The Mystery Writers of America Grand Master John Dickson Carr, the greatest author of locked room mysteries, as well as other fair play detective novels, once stated that the natural form of the detective story is the short story, not the novel.
This makes perfectly good sense, of course, because many mystery stories rely on a single clue, one so well hidden that the reader misses it, while the brilliant detective observes it and makes deductions from it, resulting in the unmasking of the criminal. This can be done very effectively in a short story, while much of the prose in a novel is devoted to character development, witty dialogue, a sense of time and place, red herrings, and all the other elements of a full-length work that we may admire and enjoy but which, when we come down to it, is no more than an enhancement to the actual mystery and its solution.
Ample evidence of a series of outstanding mystery short stories may be found in the works of another MWA Grand Master, the prolific Lawrence Block, whose Defender of the Innocent: The Casebook of Martin Ehrengraf includes all the adventures of the dapper lawyer who is one of Block's most creative inventions.
Ehrengraf is a lawyer like no other lawyer of significance in the literature of crime. One of Ehrengraf's precursors, Melville Davisson Post’s Randolph Mason, was seen as unscrupulous because he found loopholes in the law for his clients. He explained his amoral philosophy like this:
“No man who has followed my advice has ever committed a crime. Crime is a technical word. It is the law’s term for certain acts which it is pleased to define and punish with a penalty. What the law permits is right, else it would prohibit it. What the law prohibits is wrong because it punishes it.”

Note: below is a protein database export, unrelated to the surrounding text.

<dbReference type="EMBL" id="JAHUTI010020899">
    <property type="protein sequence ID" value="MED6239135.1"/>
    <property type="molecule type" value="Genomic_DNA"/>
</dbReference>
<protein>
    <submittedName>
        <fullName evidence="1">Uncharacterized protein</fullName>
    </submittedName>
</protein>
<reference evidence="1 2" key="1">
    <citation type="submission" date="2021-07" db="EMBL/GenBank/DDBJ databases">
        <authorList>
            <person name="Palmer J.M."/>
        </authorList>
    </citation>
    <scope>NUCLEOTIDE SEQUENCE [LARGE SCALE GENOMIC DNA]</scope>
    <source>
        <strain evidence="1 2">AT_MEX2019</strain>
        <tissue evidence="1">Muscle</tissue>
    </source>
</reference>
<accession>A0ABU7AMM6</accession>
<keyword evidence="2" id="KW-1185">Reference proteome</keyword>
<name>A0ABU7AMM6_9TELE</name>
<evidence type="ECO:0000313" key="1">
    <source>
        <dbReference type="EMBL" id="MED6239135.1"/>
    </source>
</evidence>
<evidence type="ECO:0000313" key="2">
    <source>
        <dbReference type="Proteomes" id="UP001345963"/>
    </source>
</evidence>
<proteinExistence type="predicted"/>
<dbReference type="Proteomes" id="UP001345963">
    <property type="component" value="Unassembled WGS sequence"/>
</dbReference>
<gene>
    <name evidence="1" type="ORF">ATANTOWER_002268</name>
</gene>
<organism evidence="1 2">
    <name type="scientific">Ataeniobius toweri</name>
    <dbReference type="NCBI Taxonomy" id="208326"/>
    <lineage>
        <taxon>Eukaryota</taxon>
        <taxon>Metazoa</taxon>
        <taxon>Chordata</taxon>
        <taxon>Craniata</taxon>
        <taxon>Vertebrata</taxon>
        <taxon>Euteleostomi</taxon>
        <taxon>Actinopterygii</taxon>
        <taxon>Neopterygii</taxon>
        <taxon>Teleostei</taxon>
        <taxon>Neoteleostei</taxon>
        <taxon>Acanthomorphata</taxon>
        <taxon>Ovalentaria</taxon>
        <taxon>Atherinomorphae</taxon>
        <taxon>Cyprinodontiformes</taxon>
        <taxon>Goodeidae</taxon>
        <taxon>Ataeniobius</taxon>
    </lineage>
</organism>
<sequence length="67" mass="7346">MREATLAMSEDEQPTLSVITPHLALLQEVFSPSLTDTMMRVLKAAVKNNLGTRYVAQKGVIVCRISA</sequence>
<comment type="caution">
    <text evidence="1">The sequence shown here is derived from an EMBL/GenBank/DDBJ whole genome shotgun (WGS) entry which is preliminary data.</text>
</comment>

Post’s stories were totally original because in all of mystery fiction before 1896's The Strange Schemes of Randolph Mason, criminals had concerned themselves with eluding capture, but Mason’s only goal was for them to avoid punishment. In one case, he actually recommended that his client commit a murder in order to stay out of jail.
Ehrengraf might be worse than Mason (a character so admired by Erle Stanley Gardner that he named his own lawyer Perry Mason in his honor). In “The Ehrengraf Defense,” Block’s first story, a man has been arrested for strangling a girl and his mother hires Ehrengraf to get him off, assuring the lawyer that he is innocent.
He explains his unorthodox fee structure. If his client goes free, he is to be paid an enormous fee, which he names; if he is sent to prison, or worse, he receives nothing. Within a month of being hired, the woman’s son is set free but she is convinced he has done nothing to earn his fee and refuses to pay him more than a small portion of it. He advises her to live up to their agreement. When she remains intransigent, he tells her what he did (or, as he points out, might have done) on her son’s behalf. She regrets her decision, so utterly horrified at what she hears that she writes the check with no further disagreement.
In “The Ehrengraf Settlement,” another client who is freed by Ehrengraf also refuses to pay the fee. He pays far more when he incurs the wrath of the diabolical lawyer, who demonstrates that one can be exonerated of a crime, but that doesn’t mean new evidence can’t be found to reverse a decision.
Ehrengraf is not Block’s greatest character, a position inarguably ceded to Matt Scudder, but the twists and turns and surprises of the lawyer’s unique methodology are unchallenged as the most extraordinary of his short stories; there are no Ehrengraf novels.